BY ADEYEMI OSHUNRINADE
The founder who gave the right to bear arms, reserved the right to take it away. The issue of whether the Second Amendment is absolute is a matter of judicial interpretation. If asked, the apologist and proponents of gun rights will say the right to bear arms as indicated in the Second Amendment, encompass the right to acquire all arms. But if this were to be true, it would have been legal for a private citizen to possess: a military tank, the FIM-92 stinger, a Bazooka or a Rocket Propelled Grenade. These are all arms in the military sense but not legal for private use.
To the advocates of gun control, the right to bear arms as stated by the creator meant only the right to bear specific kinds of arms for personal protection and does not include the right to bear all arms such as high-capacity magazine and assault weapons as the apologist believe. Or an argument can be raised that though, the Second Amendment conferred the right to bear arms, it did not say specifically what arms to own, which could mean the founders intentionally left that decision to the lawmakers.
Perhaps, it is wise to conclude that the Second Amendment is not absolute but instead, a matter left for judicial review by the founders based on the following grounds: The same one who wrote the Second Amendment, created a system of checks and balance with a three tier government made of the Legislature, Executive and the Judiciary with the duties to make, execute and interpret the law respectively. While the Second Amendment is a Federal law, each States of the United States has different laws as to gun ownership. If the Second Amendment was meant to be absolute, the language in the draft would have been explicit and not subject to both legislative and executive reviews, as we have in the current debate over gun control.
Today in the United States, every state has laws prohibiting a convicted felon from acquiring or possessing a firearm. This would have been impossible if the Second Amendment were to be left as is. To deny a convicted felon of the right to bear arm would have been a constitutional violation of his right. What the Second Amendment say is that all have the right to bear arm, it did not say a convicted felon should be denied of such right.
However, the legislature through its judicial branch has been able to interpret the Constitution thereby, making it possible to make laws that deny a convicted criminal of the right to possess a weapon. This is a testimony to the fact that the Second Amendment by itself is not absolute but may be interpreted to fit a particular purpose, such as through a law that prevents criminals from taking hold of firearms. Or better to say if the Amendment cannot be infringed on and total as the apologist say, it would’ve been possible for the feeble minded or one with mental infirmities, to acquire a firearm with no questions asked.
As a matter for judicial interpretation, the flexibility associated with the Second Amendment also makes it possible for one who has been denied of his right to bear arm to acquire it back in a special situation, without being proscribed for doing so. For example, if John a convicted felon is chased down the street by a gun toting Mark who intended to rob and kill him, stumbled on a gun lying in a street corner while running away from Mark, picked up the gun and open fire on Mark just as Mark was about to pull the trigger, killing Mark instantly. Will John be guilty of illegal possession of a firearm?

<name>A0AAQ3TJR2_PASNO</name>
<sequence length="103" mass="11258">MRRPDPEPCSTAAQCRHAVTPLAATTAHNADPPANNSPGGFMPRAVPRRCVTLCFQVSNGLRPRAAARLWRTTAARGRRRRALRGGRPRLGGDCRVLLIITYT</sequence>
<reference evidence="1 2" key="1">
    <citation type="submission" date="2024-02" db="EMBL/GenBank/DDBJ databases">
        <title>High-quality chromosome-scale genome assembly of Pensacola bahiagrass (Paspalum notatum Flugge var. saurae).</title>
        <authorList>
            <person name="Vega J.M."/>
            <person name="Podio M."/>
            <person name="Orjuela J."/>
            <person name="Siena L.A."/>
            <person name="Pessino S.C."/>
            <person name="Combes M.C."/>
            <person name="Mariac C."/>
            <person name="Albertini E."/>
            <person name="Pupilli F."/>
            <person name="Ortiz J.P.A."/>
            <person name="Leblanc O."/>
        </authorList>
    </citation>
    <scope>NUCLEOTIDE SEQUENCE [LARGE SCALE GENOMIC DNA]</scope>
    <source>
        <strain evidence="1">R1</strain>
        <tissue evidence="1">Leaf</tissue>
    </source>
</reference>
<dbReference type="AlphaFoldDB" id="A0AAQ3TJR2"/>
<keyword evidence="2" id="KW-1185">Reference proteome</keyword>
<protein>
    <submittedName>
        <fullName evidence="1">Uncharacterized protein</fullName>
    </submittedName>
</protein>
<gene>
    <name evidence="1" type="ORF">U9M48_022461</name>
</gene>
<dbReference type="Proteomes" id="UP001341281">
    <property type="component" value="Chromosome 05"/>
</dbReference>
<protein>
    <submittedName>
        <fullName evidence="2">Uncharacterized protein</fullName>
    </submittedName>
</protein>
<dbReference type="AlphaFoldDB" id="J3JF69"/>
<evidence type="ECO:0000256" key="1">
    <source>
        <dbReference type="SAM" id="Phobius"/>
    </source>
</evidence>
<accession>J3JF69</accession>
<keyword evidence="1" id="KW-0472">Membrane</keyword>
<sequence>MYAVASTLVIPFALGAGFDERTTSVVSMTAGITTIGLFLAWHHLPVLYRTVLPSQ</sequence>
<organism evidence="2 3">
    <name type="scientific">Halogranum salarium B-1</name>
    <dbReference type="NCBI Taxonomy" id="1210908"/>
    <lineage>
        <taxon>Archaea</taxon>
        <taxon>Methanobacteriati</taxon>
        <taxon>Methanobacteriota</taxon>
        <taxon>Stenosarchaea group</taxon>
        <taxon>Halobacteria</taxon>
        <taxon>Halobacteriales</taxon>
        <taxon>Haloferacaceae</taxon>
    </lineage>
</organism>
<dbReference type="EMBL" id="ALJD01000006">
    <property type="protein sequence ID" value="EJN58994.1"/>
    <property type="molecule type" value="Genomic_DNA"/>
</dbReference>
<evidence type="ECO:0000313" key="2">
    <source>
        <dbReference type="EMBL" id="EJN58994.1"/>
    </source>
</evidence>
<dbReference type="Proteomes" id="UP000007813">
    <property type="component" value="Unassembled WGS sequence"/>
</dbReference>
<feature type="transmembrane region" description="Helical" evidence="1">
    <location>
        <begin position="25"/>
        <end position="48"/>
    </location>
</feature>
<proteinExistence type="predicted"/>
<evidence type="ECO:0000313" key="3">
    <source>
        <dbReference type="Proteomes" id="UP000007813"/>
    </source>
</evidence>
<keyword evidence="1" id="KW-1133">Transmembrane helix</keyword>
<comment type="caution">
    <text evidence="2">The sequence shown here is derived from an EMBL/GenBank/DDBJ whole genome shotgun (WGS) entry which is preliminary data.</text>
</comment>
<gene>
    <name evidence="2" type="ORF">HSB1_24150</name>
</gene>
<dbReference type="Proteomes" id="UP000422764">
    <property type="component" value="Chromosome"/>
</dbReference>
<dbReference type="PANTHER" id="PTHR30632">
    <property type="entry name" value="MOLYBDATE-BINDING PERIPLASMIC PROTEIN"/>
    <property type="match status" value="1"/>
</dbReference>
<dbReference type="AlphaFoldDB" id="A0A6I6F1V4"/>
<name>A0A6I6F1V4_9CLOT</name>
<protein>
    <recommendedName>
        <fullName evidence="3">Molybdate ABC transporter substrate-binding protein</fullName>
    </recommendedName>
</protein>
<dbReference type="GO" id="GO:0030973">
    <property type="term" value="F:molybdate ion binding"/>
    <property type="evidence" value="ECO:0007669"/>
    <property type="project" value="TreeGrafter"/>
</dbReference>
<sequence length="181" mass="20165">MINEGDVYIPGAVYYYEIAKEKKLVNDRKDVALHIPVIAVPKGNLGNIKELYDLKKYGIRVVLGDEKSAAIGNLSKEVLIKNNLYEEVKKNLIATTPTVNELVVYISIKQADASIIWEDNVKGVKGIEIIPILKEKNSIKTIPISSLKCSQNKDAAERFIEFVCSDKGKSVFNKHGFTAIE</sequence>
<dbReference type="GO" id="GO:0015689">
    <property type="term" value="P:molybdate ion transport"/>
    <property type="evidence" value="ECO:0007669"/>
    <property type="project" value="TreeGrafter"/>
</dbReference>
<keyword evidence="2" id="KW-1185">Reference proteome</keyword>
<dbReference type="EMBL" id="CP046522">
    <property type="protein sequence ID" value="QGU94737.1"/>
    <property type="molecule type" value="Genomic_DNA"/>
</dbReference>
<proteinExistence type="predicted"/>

The answer is in the negative. Or should John wait for his assailant to fire first or pull the trigger to incapacitate his would be killer? In that particular moment, John faced a matter of life and death and though as a convicted felon, he may have lost his Second Amendment rights as determined by the legislature, he was able to acquire it back by taking possession of a gun he found in the street and using it for self defense. The privilege of illegal possession is only valid for that particular moment. If John is found with a gun minutes or days after the incident, he may be charged with illegal possession of a firearm by a felon. So if one believes that every American has the right to bear arms as dictated by the Second Amendment, it does not follow logically, legally and constitutionally that the right is absolute without limitation or some forms of censorship.
The point here is that the Second Amendment is not absolute as the apologist of gun rights is making it to be. It is a matter which the Founders have left for the three tiers of government to review and legislate on as they see proper, in the interest of American citizens. The Amendment as it stands does not say precisely what arms Americans can bear. Though it is clear on the right to bear arms, such expression must not be read to include the right to acquire all weapons, including those designed for our nation’s military. The Founders have left that determination to the three branches of government or else, the Second Amendment would’ve been left the way it is and the nation not thrown into a debate over gun control laws. If it were absolute, a discussion over use of Executive Order by the President on gun control would’ve been impossible. The founder would’ve expressively, stripped the executive office of such authority.
Dr. Adeyemi Oshunrinade [E. JD} is an expert in general law, foreign relations and the United Nation. He is the author of ‘SAVING LOVE,’ ‘Constitutional Law-First Amendment’ and ‘Wills Law and Contests’ available at http://www.amazon.com/author/adeyemioshunrinade. Follow on Twitter @san0670.
Categories: Constitutional Law, Gun Violence
Leave a Reply